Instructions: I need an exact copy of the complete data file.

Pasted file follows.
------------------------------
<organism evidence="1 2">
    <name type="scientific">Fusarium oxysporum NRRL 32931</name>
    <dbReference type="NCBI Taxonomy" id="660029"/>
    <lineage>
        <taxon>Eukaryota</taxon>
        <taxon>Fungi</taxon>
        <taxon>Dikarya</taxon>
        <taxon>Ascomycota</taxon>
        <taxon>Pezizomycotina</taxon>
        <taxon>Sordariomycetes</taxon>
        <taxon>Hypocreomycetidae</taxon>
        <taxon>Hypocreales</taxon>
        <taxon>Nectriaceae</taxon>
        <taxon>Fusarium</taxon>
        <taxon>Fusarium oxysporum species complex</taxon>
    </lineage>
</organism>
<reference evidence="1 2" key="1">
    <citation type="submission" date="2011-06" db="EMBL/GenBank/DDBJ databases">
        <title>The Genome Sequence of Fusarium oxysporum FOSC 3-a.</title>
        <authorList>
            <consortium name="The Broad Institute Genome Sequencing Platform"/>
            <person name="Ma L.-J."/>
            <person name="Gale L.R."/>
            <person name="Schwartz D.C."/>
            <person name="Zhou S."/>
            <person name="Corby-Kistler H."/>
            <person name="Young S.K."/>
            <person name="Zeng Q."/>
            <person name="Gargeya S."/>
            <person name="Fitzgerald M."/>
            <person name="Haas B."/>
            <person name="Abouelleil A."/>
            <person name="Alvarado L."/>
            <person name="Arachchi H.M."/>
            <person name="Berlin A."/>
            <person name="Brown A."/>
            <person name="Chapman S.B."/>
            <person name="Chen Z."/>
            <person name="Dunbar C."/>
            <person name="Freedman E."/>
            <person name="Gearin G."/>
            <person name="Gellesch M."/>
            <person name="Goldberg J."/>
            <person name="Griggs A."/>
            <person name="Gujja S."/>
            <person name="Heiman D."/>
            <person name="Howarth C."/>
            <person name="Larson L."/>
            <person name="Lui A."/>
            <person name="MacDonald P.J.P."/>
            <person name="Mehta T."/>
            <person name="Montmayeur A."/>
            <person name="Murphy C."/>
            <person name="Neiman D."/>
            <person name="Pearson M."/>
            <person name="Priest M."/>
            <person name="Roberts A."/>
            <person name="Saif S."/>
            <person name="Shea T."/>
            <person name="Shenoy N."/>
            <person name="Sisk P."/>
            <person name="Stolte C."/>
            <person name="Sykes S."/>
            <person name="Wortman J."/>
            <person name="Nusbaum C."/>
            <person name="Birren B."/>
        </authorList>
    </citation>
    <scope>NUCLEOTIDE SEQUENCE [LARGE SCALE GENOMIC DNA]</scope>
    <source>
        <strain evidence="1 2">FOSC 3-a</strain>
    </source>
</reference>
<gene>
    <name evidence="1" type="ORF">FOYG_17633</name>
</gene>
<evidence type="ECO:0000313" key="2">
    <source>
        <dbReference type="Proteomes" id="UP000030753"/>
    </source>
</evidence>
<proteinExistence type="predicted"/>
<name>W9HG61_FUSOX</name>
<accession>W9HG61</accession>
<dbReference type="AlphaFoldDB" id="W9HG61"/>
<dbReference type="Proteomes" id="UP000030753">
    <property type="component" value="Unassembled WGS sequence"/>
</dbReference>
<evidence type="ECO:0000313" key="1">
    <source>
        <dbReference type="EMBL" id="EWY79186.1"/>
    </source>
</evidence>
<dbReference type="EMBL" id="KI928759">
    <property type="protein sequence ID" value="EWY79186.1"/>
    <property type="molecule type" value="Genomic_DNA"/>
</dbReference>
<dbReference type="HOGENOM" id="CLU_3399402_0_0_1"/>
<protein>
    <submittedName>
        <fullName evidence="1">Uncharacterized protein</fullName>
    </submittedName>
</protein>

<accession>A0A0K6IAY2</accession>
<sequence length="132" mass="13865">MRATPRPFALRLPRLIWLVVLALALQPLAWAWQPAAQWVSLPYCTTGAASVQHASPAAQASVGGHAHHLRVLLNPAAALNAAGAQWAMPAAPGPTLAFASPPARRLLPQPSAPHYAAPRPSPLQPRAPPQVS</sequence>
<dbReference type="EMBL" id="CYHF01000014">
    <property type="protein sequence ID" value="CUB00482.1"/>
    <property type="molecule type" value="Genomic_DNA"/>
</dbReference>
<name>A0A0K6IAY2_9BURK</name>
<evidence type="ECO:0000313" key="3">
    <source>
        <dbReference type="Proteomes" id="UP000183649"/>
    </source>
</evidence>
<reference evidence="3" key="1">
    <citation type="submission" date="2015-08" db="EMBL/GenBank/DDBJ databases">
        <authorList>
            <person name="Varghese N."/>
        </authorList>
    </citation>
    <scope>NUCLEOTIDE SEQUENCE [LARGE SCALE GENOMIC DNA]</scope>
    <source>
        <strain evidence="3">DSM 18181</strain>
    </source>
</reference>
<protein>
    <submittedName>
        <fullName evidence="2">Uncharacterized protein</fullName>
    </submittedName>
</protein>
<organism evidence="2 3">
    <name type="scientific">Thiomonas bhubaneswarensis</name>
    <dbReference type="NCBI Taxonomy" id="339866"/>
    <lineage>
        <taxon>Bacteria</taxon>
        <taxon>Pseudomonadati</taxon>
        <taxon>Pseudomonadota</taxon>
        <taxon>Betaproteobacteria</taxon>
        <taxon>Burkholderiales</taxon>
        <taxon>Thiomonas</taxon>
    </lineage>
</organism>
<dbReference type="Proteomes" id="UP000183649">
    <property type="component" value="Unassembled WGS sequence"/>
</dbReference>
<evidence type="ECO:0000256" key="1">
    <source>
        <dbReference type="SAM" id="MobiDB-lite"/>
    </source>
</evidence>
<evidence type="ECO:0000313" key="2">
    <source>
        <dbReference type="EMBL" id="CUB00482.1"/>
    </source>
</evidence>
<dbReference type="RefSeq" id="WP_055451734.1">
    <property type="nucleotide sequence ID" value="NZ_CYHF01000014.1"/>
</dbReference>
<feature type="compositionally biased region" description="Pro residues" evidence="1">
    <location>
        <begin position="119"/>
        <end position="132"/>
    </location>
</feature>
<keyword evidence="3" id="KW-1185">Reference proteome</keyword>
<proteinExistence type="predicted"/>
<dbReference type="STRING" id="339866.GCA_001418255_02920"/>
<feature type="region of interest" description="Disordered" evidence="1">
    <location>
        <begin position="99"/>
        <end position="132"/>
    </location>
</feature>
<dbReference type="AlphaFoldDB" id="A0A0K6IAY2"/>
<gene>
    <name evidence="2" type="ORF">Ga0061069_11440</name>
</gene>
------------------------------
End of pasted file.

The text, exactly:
<organism evidence="1 2">
    <name type="scientific">Fusarium oxysporum NRRL 32931</name>
    <dbReference type="NCBI Taxonomy" id="660029"/>
    <lineage>
        <taxon>Eukaryota</taxon>
        <taxon>Fungi</taxon>
        <taxon>Dikarya</taxon>
        <taxon>Ascomycota</taxon>
        <taxon>Pezizomycotina</taxon>
        <taxon>Sordariomycetes</taxon>
        <taxon>Hypocreomycetidae</taxon>
        <taxon>Hypocreales</taxon>
        <taxon>Nectriaceae</taxon>
        <taxon>Fusarium</taxon>
        <taxon>Fusarium oxysporum species complex</taxon>
    </lineage>
</organism>
<reference evidence="1 2" key="1">
    <citation type="submission" date="2011-06" db="EMBL/GenBank/DDBJ databases">
        <title>The Genome Sequence of Fusarium oxysporum FOSC 3-a.</title>
        <authorList>
            <consortium name="The Broad Institute Genome Sequencing Platform"/>
            <person name="Ma L.-J."/>
            <person name="Gale L.R."/>
            <person name="Schwartz D.C."/>
            <person name="Zhou S."/>
            <person name="Corby-Kistler H."/>
            <person name="Young S.K."/>
            <person name="Zeng Q."/>
            <person name="Gargeya S."/>
            <person name="Fitzgerald M."/>
            <person name="Haas B."/>
            <person name="Abouelleil A."/>
            <person name="Alvarado L."/>
            <person name="Arachchi H.M."/>
            <person name="Berlin A."/>
            <person name="Brown A."/>
            <person name="Chapman S.B."/>
            <person name="Chen Z."/>
            <person name="Dunbar C."/>
            <person name="Freedman E."/>
            <person name="Gearin G."/>
            <person name="Gellesch M."/>
            <person name="Goldberg J."/>
            <person name="Griggs A."/>
            <person name="Gujja S."/>
            <person name="Heiman D."/>
            <person name="Howarth C."/>
            <person name="Larson L."/>
            <person name="Lui A."/>
            <person name="MacDonald P.J.P."/>
            <person name="Mehta T."/>
            <person name="Montmayeur A."/>
            <person name="Murphy C."/>
            <person name="Neiman D."/>
            <person name="Pearson M."/>
            <person name="Priest M."/>
            <person name="Roberts A."/>
            <person name="Saif S."/>
            <person name="Shea T."/>
            <person name="Shenoy N."/>
            <person name="Sisk P."/>
            <person name="Stolte C."/>
            <person name="Sykes S."/>
            <person name="Wortman J."/>
            <person name="Nusbaum C."/>
            <person name="Birren B."/>
        </authorList>
    </citation>
    <scope>NUCLEOTIDE SEQUENCE [LARGE SCALE GENOMIC DNA]</scope>
    <source>
        <strain evidence="1 2">FOSC 3-a</strain>
    </source>
</reference>
<gene>
    <name evidence="1" type="ORF">FOYG_17633</name>
</gene>
<evidence type="ECO:0000313" key="2">
    <source>
        <dbReference type="Proteomes" id="UP000030753"/>
    </source>
</evidence>
<proteinExistence type="predicted"/>
<name>W9HG61_FUSOX</name>
<accession>W9HG61</accession>
<dbReference type="AlphaFoldDB" id="W9HG61"/>
<dbReference type="Proteomes" id="UP000030753">
    <property type="component" value="Unassembled WGS sequence"/>
</dbReference>
<evidence type="ECO:0000313" key="1">
    <source>
        <dbReference type="EMBL" id="EWY79186.1"/>
    </source>
</evidence>
<dbReference type="EMBL" id="KI928759">
    <property type="protein sequence ID" value="EWY79186.1"/>
    <property type="molecule type" value="Genomic_DNA"/>
</dbReference>
<dbReference type="HOGENOM" id="CLU_3399402_0_0_1"/>
<protein>
    <submittedName>
        <fullName evidence="1">Uncharacterized protein</fullName>
    </submittedName>
</protein>

<accession>A0A0K6IAY2</accession>
<sequence length="132" mass="13865">MRATPRPFALRLPRLIWLVVLALALQPLAWAWQPAAQWVSLPYCTTGAASVQHASPAAQASVGGHAHHLRVLLNPAAALNAAGAQWAMPAAPGPTLAFASPPARRLLPQPSAPHYAAPRPSPLQPRAPPQVS</sequence>
<dbReference type="EMBL" id="CYHF01000014">
    <property type="protein sequence ID" value="CUB00482.1"/>
    <property type="molecule type" value="Genomic_DNA"/>
</dbReference>
<name>A0A0K6IAY2_9BURK</name>
<evidence type="ECO:0000313" key="3">
    <source>
        <dbReference type="Proteomes" id="UP000183649"/>
    </source>
</evidence>
<reference evidence="3" key="1">
    <citation type="submission" date="2015-08" db="EMBL/GenBank/DDBJ databases">
        <authorList>
            <person name="Varghese N."/>
        </authorList>
    </citation>
    <scope>NUCLEOTIDE SEQUENCE [LARGE SCALE GENOMIC DNA]</scope>
    <source>
        <strain evidence="3">DSM 18181</strain>
    </source>
</reference>
<protein>
    <submittedName>
        <fullName evidence="2">Uncharacterized protein</fullName>
    </submittedName>
</protein>
<organism evidence="2 3">
    <name type="scientific">Thiomonas bhubaneswarensis</name>
    <dbReference type="NCBI Taxonomy" id="339866"/>
    <lineage>
        <taxon>Bacteria</taxon>
        <taxon>Pseudomonadati</taxon>
        <taxon>Pseudomonadota</taxon>
        <taxon>Betaproteobacteria</taxon>
        <taxon>Burkholderiales</taxon>
        <taxon>Thiomonas</taxon>
    </lineage>
</organism>
<dbReference type="Proteomes" id="UP000183649">
    <property type="component" value="Unassembled WGS sequence"/>
</dbReference>
<evidence type="ECO:0000256" key="1">
    <source>
        <dbReference type="SAM" id="MobiDB-lite"/>
    </source>
</evidence>
<evidence type="ECO:0000313" key="2">
    <source>
        <dbReference type="EMBL" id="CUB00482.1"/>
    </source>
</evidence>
<dbReference type="RefSeq" id="WP_055451734.1">
    <property type="nucleotide sequence ID" value="NZ_CYHF01000014.1"/>
</dbReference>
<feature type="compositionally biased region" description="Pro residues" evidence="1">
    <location>
        <begin position="119"/>
        <end position="132"/>
    </location>
</feature>
<keyword evidence="3" id="KW-1185">Reference proteome</keyword>
<proteinExistence type="predicted"/>
<dbReference type="STRING" id="339866.GCA_001418255_02920"/>
<feature type="region of interest" description="Disordered" evidence="1">
    <location>
        <begin position="99"/>
        <end position="132"/>
    </location>
</feature>
<dbReference type="AlphaFoldDB" id="A0A0K6IAY2"/>
<gene>
    <name evidence="2" type="ORF">Ga0061069_11440</name>
</gene>